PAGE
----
Why WebComponents?

Custom components created by either React, Angular, Vue, etc are only really usable in solutions that use the framework/tool's the components were built with. This is where WebComponents shine in our solution. By wrapping our React components as WebComponents, we can register them as html tags (e.g. dashboard-charts) and then use them directly from our Durandal app in the HTML files as (e.g. <dashboard-charts></dashboard-charts>) with the added ability to pass properties down with Knockout's bindings (e.g. data-bind="attr: { id: localId}"). This way we can "inject" our React components into our Durandal front-end and pass data down to the components. This makes migrating a single component at a time possible!

The downsides

This isn't a perfect solution unfortunately. It is an uncommon way to make use of React and we have found some situations where we needed to use the React Life Cycle hooks in a suboptimal way. The props that are passed down to the React components are serialised, therefore we cannot pass functions to the React components. The performance of rendering multiple individual React components on the page, each with their own virtual DOM is probably not fantastic, although we have not seen a significant decrease.

This approach is not used by very few developers (if any, I have not come across anyone else that has taken this approach), so we are still on our own when it comes to fixing framework bugs. The package we depend on to wrap the React components as WebComponents is old and not used very often.

However, the more the webapp becomes "Reactified" the more all of these issues are resolve and some will even resolve themselves. We can use the React Life Cycles better when not accommodating the way Durandal binds data, the performance will improve as less React components are rendered individually rendered on the page as separate apps and finally we can move away from (directly) depending on outdated packages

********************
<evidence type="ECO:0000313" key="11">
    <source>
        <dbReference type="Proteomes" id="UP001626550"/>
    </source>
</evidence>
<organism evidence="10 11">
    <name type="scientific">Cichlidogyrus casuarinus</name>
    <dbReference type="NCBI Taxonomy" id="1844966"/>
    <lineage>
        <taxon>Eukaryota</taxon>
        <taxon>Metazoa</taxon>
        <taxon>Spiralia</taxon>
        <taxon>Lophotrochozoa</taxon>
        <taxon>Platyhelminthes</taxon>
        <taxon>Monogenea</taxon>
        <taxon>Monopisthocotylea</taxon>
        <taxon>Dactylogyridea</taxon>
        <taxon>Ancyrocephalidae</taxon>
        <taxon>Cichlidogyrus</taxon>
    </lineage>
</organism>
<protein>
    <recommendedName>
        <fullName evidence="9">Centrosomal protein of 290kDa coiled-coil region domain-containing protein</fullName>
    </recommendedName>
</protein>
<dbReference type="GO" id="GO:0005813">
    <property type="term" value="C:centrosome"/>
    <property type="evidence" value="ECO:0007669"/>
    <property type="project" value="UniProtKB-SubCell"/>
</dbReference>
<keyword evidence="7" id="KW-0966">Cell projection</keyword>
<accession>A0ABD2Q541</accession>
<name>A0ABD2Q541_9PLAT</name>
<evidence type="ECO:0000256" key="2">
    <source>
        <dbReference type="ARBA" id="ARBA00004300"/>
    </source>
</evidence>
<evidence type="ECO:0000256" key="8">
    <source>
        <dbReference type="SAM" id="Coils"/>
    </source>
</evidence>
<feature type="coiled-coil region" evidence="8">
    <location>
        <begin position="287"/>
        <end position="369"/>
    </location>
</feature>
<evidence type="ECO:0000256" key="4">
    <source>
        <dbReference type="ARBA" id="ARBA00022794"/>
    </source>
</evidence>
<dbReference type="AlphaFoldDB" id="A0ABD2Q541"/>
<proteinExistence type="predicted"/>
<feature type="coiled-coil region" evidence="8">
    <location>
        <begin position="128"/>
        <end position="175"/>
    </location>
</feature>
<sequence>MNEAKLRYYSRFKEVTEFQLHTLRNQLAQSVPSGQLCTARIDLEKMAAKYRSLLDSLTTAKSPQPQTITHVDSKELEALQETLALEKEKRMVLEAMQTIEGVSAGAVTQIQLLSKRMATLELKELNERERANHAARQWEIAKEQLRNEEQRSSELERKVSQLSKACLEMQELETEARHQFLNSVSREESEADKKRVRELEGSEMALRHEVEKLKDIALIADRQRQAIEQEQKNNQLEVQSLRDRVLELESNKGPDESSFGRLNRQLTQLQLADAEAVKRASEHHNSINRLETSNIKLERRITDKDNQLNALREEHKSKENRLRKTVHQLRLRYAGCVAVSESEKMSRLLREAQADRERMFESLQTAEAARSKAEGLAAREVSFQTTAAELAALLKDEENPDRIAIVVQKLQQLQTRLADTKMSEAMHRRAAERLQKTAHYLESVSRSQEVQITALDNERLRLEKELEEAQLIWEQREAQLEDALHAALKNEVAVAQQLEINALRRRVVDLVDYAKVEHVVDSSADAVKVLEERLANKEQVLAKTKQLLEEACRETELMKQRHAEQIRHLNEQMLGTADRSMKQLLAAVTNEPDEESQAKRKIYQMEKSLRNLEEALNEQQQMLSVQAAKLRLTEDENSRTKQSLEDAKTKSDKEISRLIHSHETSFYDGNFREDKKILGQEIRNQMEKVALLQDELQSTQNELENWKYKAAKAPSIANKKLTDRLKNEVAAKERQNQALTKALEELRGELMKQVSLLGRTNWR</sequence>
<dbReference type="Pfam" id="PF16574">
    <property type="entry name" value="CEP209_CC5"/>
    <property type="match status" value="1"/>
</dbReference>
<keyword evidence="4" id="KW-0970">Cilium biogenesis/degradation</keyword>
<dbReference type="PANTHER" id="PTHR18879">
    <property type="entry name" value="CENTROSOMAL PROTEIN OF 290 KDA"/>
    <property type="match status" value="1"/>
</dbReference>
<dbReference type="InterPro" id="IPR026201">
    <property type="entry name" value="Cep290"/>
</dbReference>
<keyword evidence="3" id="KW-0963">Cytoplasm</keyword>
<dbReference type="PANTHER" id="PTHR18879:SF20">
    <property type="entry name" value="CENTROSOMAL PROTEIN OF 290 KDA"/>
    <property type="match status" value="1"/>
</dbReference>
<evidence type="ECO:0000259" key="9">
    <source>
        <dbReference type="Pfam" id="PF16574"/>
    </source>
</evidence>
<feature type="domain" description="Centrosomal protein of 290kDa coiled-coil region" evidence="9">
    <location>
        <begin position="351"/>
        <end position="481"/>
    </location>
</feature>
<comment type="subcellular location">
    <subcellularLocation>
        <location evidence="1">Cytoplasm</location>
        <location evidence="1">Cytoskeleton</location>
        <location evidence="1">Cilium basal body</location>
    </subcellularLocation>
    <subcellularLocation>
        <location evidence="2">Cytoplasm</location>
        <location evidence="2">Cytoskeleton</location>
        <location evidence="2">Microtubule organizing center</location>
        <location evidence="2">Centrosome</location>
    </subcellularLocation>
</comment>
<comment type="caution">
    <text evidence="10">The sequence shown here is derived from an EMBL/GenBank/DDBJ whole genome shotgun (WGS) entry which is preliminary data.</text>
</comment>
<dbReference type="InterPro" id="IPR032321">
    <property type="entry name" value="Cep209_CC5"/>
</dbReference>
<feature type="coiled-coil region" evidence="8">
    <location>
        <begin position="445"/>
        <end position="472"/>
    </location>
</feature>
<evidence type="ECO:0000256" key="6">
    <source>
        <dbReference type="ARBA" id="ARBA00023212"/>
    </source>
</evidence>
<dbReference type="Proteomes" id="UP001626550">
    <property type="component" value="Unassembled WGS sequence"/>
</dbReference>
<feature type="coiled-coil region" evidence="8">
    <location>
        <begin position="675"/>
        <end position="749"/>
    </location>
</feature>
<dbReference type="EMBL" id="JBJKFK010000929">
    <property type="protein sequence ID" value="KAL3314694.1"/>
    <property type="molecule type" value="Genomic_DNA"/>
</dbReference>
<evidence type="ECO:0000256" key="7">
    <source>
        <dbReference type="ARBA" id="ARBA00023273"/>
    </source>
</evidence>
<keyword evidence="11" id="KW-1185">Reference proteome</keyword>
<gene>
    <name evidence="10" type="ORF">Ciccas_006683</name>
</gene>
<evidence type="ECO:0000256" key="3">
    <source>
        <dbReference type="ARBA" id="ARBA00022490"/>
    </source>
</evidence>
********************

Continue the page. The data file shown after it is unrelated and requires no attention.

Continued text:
Side note: For the communication between React and Durandal we have found that the best solution was to make use of window events. This allows us to listen to and dispatch events on either the React or Durandal side allowing for 2 way communication. This will also be removed over time as React takes over our front-end.

Unexpected upsides

One of the unexpected upside is that our components are very modular, they have to be in order to be called directly from HTML with minimal props. We took advantage of this and use Storybook to both test and check our components before running the whole back-end solution and testing our components within the Durandal app.

This setup also allows us to keep the React front-end separate from our back-end solution which the Durandal app is very tightly coupled with. We are finally able to deploy front-end changes separately from the back-end code. Meaning that we can have smaller, faster and less risky releases to production.

Would I suggest you take this approach?

Not unless you have to 😅. This solution will never beat a front-end application built with your favourite framework/tool. This solution is only intended to get us away from a dying framework as gently as possible and keeping the interests of our client in mind. No clients want to hear that time needs to be spent on a rewrite, it almost never adds value to their business. But having a dead framework running on their webapp and spending days building simple features that their competitors can do in hours does hurt. The longer we take to migrate, the more likely we are to get stuck with either situation and at the worst both a rewrite and slow development.